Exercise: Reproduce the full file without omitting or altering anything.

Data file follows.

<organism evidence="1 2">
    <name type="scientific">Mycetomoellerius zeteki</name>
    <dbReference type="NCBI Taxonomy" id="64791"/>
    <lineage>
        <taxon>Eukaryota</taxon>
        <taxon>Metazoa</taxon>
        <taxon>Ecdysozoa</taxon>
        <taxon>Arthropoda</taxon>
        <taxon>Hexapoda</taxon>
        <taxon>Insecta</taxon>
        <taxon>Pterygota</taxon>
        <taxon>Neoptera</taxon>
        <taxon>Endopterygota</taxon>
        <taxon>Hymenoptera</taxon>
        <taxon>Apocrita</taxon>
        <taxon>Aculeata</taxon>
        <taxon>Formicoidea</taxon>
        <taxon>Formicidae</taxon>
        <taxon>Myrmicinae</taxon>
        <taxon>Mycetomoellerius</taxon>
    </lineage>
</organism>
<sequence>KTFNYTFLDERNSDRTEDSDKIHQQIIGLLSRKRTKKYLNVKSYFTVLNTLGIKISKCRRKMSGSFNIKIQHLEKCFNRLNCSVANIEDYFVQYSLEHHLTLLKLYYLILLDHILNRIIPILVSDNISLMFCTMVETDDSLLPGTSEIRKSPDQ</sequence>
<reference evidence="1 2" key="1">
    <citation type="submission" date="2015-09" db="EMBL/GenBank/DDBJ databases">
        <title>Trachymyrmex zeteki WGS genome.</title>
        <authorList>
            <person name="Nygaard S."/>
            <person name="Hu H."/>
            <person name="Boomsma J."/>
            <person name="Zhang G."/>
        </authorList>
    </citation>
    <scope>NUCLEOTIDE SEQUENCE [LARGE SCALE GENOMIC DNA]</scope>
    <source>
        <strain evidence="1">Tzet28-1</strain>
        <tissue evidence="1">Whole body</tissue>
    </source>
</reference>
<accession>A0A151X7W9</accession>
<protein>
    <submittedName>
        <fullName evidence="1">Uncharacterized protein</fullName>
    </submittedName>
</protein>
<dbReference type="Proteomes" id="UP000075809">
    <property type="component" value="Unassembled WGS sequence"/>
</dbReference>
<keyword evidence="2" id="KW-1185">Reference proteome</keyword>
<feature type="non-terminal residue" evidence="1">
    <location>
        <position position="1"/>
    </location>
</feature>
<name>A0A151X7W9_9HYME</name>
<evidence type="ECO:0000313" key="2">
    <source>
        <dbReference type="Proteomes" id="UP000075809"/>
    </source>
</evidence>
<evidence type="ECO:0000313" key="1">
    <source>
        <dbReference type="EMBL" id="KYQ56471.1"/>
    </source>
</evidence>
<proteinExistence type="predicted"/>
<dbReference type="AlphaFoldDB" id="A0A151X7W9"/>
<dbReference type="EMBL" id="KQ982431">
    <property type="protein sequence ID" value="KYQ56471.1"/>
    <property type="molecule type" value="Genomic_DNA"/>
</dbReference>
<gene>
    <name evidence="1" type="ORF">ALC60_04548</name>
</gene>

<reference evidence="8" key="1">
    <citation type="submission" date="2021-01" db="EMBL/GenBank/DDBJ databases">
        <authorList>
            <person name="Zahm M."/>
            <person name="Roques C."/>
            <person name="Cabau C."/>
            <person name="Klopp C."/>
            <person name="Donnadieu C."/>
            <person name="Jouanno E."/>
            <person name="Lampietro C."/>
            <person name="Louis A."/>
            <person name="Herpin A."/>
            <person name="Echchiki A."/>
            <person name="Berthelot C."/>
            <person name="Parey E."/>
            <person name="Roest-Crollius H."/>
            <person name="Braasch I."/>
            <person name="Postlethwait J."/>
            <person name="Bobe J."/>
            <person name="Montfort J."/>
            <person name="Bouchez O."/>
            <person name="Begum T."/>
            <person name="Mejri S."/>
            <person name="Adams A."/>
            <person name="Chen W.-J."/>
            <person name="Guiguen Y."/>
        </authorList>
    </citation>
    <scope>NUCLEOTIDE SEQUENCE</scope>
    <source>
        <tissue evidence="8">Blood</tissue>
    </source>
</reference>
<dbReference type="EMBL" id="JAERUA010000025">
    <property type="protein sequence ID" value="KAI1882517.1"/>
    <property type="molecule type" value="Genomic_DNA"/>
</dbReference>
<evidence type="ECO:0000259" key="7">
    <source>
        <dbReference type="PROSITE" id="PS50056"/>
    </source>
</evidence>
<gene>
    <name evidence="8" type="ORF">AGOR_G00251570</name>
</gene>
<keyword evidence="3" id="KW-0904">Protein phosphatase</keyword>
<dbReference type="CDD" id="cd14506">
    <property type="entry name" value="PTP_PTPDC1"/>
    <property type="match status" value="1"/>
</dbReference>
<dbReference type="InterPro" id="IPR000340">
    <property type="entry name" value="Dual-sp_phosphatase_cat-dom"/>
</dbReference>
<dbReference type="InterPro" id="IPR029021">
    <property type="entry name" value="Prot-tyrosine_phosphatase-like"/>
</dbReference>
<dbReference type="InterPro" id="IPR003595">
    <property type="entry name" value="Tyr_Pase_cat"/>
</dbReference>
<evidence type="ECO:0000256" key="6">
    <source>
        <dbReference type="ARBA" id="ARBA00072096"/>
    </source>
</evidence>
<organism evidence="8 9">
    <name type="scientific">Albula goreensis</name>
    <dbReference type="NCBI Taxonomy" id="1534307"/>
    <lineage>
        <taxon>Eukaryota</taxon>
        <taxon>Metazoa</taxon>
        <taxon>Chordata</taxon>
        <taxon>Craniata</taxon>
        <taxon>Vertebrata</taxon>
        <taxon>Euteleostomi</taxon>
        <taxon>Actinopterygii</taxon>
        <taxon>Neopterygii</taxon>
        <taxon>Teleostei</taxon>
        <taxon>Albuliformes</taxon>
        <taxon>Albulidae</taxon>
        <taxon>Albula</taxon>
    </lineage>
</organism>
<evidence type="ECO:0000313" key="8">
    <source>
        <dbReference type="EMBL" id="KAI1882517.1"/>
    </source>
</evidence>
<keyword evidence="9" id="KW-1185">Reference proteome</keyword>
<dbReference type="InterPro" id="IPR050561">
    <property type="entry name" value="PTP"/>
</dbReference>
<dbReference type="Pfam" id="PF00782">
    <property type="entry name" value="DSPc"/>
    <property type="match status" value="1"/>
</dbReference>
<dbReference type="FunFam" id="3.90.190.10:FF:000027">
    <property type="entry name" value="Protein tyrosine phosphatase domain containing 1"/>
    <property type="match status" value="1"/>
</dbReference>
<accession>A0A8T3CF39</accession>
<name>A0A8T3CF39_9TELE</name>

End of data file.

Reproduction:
<organism evidence="1 2">
    <name type="scientific">Mycetomoellerius zeteki</name>
    <dbReference type="NCBI Taxonomy" id="64791"/>
    <lineage>
        <taxon>Eukaryota</taxon>
        <taxon>Metazoa</taxon>
        <taxon>Ecdysozoa</taxon>
        <taxon>Arthropoda</taxon>
        <taxon>Hexapoda</taxon>
        <taxon>Insecta</taxon>
        <taxon>Pterygota</taxon>
        <taxon>Neoptera</taxon>
        <taxon>Endopterygota</taxon>
        <taxon>Hymenoptera</taxon>
        <taxon>Apocrita</taxon>
        <taxon>Aculeata</taxon>
        <taxon>Formicoidea</taxon>
        <taxon>Formicidae</taxon>
        <taxon>Myrmicinae</taxon>
        <taxon>Mycetomoellerius</taxon>
    </lineage>
</organism>
<sequence>KTFNYTFLDERNSDRTEDSDKIHQQIIGLLSRKRTKKYLNVKSYFTVLNTLGIKISKCRRKMSGSFNIKIQHLEKCFNRLNCSVANIEDYFVQYSLEHHLTLLKLYYLILLDHILNRIIPILVSDNISLMFCTMVETDDSLLPGTSEIRKSPDQ</sequence>
<reference evidence="1 2" key="1">
    <citation type="submission" date="2015-09" db="EMBL/GenBank/DDBJ databases">
        <title>Trachymyrmex zeteki WGS genome.</title>
        <authorList>
            <person name="Nygaard S."/>
            <person name="Hu H."/>
            <person name="Boomsma J."/>
            <person name="Zhang G."/>
        </authorList>
    </citation>
    <scope>NUCLEOTIDE SEQUENCE [LARGE SCALE GENOMIC DNA]</scope>
    <source>
        <strain evidence="1">Tzet28-1</strain>
        <tissue evidence="1">Whole body</tissue>
    </source>
</reference>
<accession>A0A151X7W9</accession>
<protein>
    <submittedName>
        <fullName evidence="1">Uncharacterized protein</fullName>
    </submittedName>
</protein>
<dbReference type="Proteomes" id="UP000075809">
    <property type="component" value="Unassembled WGS sequence"/>
</dbReference>
<keyword evidence="2" id="KW-1185">Reference proteome</keyword>
<feature type="non-terminal residue" evidence="1">
    <location>
        <position position="1"/>
    </location>
</feature>
<name>A0A151X7W9_9HYME</name>
<evidence type="ECO:0000313" key="2">
    <source>
        <dbReference type="Proteomes" id="UP000075809"/>
    </source>
</evidence>
<evidence type="ECO:0000313" key="1">
    <source>
        <dbReference type="EMBL" id="KYQ56471.1"/>
    </source>
</evidence>
<proteinExistence type="predicted"/>
<dbReference type="AlphaFoldDB" id="A0A151X7W9"/>
<dbReference type="EMBL" id="KQ982431">
    <property type="protein sequence ID" value="KYQ56471.1"/>
    <property type="molecule type" value="Genomic_DNA"/>
</dbReference>
<gene>
    <name evidence="1" type="ORF">ALC60_04548</name>
</gene>

<reference evidence="8" key="1">
    <citation type="submission" date="2021-01" db="EMBL/GenBank/DDBJ databases">
        <authorList>
            <person name="Zahm M."/>
            <person name="Roques C."/>
            <person name="Cabau C."/>
            <person name="Klopp C."/>
            <person name="Donnadieu C."/>
            <person name="Jouanno E."/>
            <person name="Lampietro C."/>
            <person name="Louis A."/>
            <person name="Herpin A."/>
            <person name="Echchiki A."/>
            <person name="Berthelot C."/>
            <person name="Parey E."/>
            <person name="Roest-Crollius H."/>
            <person name="Braasch I."/>
            <person name="Postlethwait J."/>
            <person name="Bobe J."/>
            <person name="Montfort J."/>
            <person name="Bouchez O."/>
            <person name="Begum T."/>
            <person name="Mejri S."/>
            <person name="Adams A."/>
            <person name="Chen W.-J."/>
            <person name="Guiguen Y."/>
        </authorList>
    </citation>
    <scope>NUCLEOTIDE SEQUENCE</scope>
    <source>
        <tissue evidence="8">Blood</tissue>
    </source>
</reference>
<dbReference type="EMBL" id="JAERUA010000025">
    <property type="protein sequence ID" value="KAI1882517.1"/>
    <property type="molecule type" value="Genomic_DNA"/>
</dbReference>
<evidence type="ECO:0000259" key="7">
    <source>
        <dbReference type="PROSITE" id="PS50056"/>
    </source>
</evidence>
<gene>
    <name evidence="8" type="ORF">AGOR_G00251570</name>
</gene>
<keyword evidence="3" id="KW-0904">Protein phosphatase</keyword>
<dbReference type="CDD" id="cd14506">
    <property type="entry name" value="PTP_PTPDC1"/>
    <property type="match status" value="1"/>
</dbReference>
<dbReference type="InterPro" id="IPR000340">
    <property type="entry name" value="Dual-sp_phosphatase_cat-dom"/>
</dbReference>
<dbReference type="InterPro" id="IPR029021">
    <property type="entry name" value="Prot-tyrosine_phosphatase-like"/>
</dbReference>
<dbReference type="InterPro" id="IPR003595">
    <property type="entry name" value="Tyr_Pase_cat"/>
</dbReference>
<evidence type="ECO:0000256" key="6">
    <source>
        <dbReference type="ARBA" id="ARBA00072096"/>
    </source>
</evidence>
<organism evidence="8 9">
    <name type="scientific">Albula goreensis</name>
    <dbReference type="NCBI Taxonomy" id="1534307"/>
    <lineage>
        <taxon>Eukaryota</taxon>
        <taxon>Metazoa</taxon>
        <taxon>Chordata</taxon>
        <taxon>Craniata</taxon>
        <taxon>Vertebrata</taxon>
        <taxon>Euteleostomi</taxon>
        <taxon>Actinopterygii</taxon>
        <taxon>Neopterygii</taxon>
        <taxon>Teleostei</taxon>
        <taxon>Albuliformes</taxon>
        <taxon>Albulidae</taxon>
        <taxon>Albula</taxon>
    </lineage>
</organism>
<evidence type="ECO:0000313" key="8">
    <source>
        <dbReference type="EMBL" id="KAI1882517.1"/>
    </source>
</evidence>
<keyword evidence="9" id="KW-1185">Reference proteome</keyword>
<dbReference type="InterPro" id="IPR050561">
    <property type="entry name" value="PTP"/>
</dbReference>
<dbReference type="Pfam" id="PF00782">
    <property type="entry name" value="DSPc"/>
    <property type="match status" value="1"/>
</dbReference>
<dbReference type="FunFam" id="3.90.190.10:FF:000027">
    <property type="entry name" value="Protein tyrosine phosphatase domain containing 1"/>
    <property type="match status" value="1"/>
</dbReference>
<accession>A0A8T3CF39</accession>
<name>A0A8T3CF39_9TELE</name>